BAGHDAD (Reuters) -- U.S., Iraqi, and Turkish officials have held three-way talks in Baghdad, signaling a new joint effort to combat Kurdish separatists who use Iraq as a base for strikes on Turkey.
Iraqi Prime Minister Nuri al-Maliki received the Turkish delegation and promised to help Iraq's neighbor fight the separatists of the Kurdistan Workers Party (PKK).
"The visit is an important step on the path of the efforts our two countries exert to fight terror," a statement from Maliki's office quoted the prime minister as saying. "It will lay down the rules to confront the terrorist PKK."
The delegations were headed by Iraqi Minister of State for National Security Shirwan al-Waili, Turkish Interior Minister Besir Atalay, and U.S. Ambassador Ryan Crocker, and included both civilian and military officials, the U.S. Embassy said.
Turkey has accused Iraq of failing to rein in the fighters, and the issue has strained ties between the two neighbors.
Turkey has stepped up cross-border air strikes and shelling of northern Iraq since PKK rebels killed 17 Turkish soldiers in an ambush in southeastern Turkey last month.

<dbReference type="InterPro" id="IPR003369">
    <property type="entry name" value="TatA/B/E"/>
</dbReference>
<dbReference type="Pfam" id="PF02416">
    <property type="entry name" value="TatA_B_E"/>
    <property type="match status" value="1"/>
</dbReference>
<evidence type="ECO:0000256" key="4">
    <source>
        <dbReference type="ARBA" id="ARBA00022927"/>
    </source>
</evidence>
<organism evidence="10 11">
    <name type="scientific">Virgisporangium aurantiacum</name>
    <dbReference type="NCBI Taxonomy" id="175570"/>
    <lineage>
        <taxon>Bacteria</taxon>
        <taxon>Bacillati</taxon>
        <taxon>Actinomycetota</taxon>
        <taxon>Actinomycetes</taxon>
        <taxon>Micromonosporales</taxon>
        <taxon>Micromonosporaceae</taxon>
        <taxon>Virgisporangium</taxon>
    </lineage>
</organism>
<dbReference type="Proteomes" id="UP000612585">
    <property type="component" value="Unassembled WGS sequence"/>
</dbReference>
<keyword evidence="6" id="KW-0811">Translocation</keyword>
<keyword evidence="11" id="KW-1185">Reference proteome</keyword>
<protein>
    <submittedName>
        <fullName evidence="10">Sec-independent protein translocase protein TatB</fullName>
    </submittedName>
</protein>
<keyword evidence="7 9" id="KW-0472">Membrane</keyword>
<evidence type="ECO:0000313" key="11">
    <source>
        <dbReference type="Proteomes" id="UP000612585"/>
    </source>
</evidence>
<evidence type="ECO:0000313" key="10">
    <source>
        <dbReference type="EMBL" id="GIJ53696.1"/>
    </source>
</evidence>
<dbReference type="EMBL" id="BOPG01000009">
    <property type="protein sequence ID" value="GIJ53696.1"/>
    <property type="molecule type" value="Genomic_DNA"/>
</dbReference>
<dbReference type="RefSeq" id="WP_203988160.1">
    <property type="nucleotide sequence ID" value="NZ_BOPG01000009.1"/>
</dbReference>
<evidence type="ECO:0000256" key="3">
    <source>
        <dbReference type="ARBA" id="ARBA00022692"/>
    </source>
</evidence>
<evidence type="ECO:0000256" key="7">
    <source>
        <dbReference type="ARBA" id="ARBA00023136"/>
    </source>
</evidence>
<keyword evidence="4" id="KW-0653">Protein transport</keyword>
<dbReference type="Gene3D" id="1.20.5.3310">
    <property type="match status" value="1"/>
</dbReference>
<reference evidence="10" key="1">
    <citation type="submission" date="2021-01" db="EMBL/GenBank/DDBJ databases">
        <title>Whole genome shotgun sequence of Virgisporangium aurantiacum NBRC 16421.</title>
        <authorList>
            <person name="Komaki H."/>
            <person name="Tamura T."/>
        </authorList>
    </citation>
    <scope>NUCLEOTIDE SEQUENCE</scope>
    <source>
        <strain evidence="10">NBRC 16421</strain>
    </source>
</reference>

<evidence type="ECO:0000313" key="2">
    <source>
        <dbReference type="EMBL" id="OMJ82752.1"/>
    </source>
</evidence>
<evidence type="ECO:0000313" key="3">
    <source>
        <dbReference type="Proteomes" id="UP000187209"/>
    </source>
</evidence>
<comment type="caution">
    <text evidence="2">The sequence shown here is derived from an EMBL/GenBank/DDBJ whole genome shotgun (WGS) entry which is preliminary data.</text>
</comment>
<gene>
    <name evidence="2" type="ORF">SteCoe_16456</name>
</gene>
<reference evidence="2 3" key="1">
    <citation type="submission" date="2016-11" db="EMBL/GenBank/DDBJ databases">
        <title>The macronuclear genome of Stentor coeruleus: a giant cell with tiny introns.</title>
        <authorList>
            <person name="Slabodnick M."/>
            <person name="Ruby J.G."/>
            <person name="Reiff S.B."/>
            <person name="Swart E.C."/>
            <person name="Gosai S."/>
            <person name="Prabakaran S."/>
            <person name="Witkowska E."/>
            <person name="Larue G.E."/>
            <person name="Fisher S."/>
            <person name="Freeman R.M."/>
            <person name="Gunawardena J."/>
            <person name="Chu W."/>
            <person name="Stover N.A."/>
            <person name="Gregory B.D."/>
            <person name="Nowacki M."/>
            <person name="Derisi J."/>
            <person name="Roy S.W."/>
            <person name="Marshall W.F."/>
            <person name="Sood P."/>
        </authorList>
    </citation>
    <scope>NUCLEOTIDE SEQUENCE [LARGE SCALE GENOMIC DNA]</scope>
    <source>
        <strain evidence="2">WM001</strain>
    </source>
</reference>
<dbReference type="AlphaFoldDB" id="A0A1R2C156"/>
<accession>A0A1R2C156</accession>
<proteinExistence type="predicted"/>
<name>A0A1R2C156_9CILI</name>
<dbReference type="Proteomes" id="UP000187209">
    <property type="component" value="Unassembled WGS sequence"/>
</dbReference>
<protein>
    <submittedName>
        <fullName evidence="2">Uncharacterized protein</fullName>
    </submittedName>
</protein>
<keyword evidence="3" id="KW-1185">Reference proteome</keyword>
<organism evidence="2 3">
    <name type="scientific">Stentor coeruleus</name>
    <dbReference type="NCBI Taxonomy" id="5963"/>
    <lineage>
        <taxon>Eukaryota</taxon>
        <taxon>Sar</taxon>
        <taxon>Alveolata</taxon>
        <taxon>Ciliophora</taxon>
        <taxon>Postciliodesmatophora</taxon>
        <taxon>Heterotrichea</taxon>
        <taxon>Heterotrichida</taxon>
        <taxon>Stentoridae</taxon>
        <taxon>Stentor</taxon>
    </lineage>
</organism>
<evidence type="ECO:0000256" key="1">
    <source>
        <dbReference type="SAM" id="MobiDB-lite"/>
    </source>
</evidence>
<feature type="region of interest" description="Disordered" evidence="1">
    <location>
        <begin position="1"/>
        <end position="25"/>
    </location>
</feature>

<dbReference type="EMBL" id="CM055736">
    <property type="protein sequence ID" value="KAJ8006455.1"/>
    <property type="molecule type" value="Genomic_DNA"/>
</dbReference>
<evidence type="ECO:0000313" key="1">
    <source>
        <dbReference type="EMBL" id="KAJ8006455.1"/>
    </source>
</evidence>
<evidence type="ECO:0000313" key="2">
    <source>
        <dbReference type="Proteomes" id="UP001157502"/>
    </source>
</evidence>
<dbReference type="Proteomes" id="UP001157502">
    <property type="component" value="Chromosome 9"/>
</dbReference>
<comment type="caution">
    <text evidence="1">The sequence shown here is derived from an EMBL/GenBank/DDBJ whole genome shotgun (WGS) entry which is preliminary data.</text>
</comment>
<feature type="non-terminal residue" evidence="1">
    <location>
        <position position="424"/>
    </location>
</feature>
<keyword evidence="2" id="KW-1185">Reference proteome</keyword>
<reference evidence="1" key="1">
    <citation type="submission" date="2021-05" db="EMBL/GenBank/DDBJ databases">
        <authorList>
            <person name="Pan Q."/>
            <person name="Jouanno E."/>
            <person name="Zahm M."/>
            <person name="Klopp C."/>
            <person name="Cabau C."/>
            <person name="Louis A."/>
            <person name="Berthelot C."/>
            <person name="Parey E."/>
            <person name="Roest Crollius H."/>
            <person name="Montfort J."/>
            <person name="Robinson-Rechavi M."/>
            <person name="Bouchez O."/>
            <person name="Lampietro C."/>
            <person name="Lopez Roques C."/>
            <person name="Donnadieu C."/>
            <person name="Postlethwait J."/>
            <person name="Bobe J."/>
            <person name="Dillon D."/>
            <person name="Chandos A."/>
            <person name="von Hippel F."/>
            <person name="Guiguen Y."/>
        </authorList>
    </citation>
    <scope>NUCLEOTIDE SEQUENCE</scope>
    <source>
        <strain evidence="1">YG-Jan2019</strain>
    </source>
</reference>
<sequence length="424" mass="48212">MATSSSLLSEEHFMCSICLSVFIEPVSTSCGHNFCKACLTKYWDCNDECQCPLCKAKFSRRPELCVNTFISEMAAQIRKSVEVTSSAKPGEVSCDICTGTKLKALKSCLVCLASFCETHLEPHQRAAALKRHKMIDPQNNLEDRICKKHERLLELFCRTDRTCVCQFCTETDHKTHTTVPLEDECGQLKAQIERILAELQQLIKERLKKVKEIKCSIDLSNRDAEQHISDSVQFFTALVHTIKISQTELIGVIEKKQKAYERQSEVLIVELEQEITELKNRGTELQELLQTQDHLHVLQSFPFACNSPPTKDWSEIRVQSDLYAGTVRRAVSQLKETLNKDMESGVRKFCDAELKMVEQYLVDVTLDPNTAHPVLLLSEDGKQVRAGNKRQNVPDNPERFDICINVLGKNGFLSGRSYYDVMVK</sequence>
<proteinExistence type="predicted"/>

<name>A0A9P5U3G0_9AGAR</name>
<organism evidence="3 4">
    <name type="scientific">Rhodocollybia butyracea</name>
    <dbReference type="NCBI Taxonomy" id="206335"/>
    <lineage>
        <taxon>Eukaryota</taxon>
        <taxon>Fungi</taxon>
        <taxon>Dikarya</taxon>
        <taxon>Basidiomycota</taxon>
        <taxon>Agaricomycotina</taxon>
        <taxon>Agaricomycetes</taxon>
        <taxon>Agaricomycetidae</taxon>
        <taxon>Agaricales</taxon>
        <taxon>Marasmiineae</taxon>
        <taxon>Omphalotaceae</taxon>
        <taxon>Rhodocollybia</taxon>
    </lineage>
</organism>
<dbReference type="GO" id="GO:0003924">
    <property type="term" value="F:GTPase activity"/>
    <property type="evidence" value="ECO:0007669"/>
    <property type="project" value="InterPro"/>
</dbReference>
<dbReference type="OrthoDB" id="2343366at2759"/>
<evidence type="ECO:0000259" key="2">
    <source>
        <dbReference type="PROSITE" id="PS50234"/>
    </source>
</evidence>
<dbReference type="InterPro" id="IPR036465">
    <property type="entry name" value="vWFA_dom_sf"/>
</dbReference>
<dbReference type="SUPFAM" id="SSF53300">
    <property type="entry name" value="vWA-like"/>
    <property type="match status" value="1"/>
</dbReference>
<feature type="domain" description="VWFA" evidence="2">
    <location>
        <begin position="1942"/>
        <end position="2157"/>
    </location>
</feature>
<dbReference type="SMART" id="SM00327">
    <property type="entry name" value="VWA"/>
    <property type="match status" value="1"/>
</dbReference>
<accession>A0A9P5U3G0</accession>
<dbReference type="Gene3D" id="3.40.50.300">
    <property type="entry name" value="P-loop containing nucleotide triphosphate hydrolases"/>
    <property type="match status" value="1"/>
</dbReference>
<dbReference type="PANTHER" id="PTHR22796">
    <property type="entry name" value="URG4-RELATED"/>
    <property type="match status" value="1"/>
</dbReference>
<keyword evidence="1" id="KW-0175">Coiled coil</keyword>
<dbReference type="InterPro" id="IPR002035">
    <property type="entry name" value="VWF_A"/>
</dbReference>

"Turkey is an important neighbor and what harms Turkey harms us," al-Maliki said in the statement. "Our joint efforts will be more active in confronting this terrorist organization."
The two neighbors, both key allies of Washington in the region, have been working on improving their historically frosty ties. In July, Prime Minister Recep Tayyip Erdogan became the first Turkish leader to visit Iraq for nearly 20 years.
Washington and Baghdad both consider the PKK a terrorist group and say Turkey has a right to take limited cross-border action against the fighters. But they fear a large-scale Turkish military response could destabilize northern Iraq.
The top U.S. commander in Iraq, General Ray Odierno, visited Turkey last month to discuss the PKK. Turkish officials have also visited Baghdad to talk about the issue in recent weeks.